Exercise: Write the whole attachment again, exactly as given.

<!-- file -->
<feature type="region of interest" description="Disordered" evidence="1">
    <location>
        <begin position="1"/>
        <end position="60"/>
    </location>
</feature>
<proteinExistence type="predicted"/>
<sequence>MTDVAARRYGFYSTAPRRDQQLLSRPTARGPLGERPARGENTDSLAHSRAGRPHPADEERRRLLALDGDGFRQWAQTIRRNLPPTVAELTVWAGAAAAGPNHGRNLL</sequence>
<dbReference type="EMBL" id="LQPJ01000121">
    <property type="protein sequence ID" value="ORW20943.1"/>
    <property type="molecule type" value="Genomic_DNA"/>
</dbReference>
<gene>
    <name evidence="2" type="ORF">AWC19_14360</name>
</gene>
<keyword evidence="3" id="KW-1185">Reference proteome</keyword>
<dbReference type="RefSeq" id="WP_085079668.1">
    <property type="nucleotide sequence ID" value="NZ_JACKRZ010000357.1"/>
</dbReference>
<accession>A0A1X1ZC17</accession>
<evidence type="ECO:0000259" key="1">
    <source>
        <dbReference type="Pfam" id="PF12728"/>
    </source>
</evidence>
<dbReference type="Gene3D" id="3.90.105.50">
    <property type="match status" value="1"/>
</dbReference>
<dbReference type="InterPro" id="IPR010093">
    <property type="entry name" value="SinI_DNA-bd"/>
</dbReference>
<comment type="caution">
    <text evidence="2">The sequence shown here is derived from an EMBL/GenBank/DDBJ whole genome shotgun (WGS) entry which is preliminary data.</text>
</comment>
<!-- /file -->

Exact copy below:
<feature type="region of interest" description="Disordered" evidence="1">
    <location>
        <begin position="1"/>
        <end position="60"/>
    </location>
</feature>
<proteinExistence type="predicted"/>
<sequence>MTDVAARRYGFYSTAPRRDQQLLSRPTARGPLGERPARGENTDSLAHSRAGRPHPADEERRRLLALDGDGFRQWAQTIRRNLPPTVAELTVWAGAAAAGPNHGRNLL</sequence>
<dbReference type="EMBL" id="LQPJ01000121">
    <property type="protein sequence ID" value="ORW20943.1"/>
    <property type="molecule type" value="Genomic_DNA"/>
</dbReference>
<gene>
    <name evidence="2" type="ORF">AWC19_14360</name>
</gene>
<keyword evidence="3" id="KW-1185">Reference proteome</keyword>
<dbReference type="RefSeq" id="WP_085079668.1">
    <property type="nucleotide sequence ID" value="NZ_JACKRZ010000357.1"/>
</dbReference>
<accession>A0A1X1ZC17</accession>
<evidence type="ECO:0000259" key="1">
    <source>
        <dbReference type="Pfam" id="PF12728"/>
    </source>
</evidence>
<dbReference type="Gene3D" id="3.90.105.50">
    <property type="match status" value="1"/>
</dbReference>
<dbReference type="InterPro" id="IPR010093">
    <property type="entry name" value="SinI_DNA-bd"/>
</dbReference>
<comment type="caution">
    <text evidence="2">The sequence shown here is derived from an EMBL/GenBank/DDBJ whole genome shotgun (WGS) entry which is preliminary data.</text>
</comment>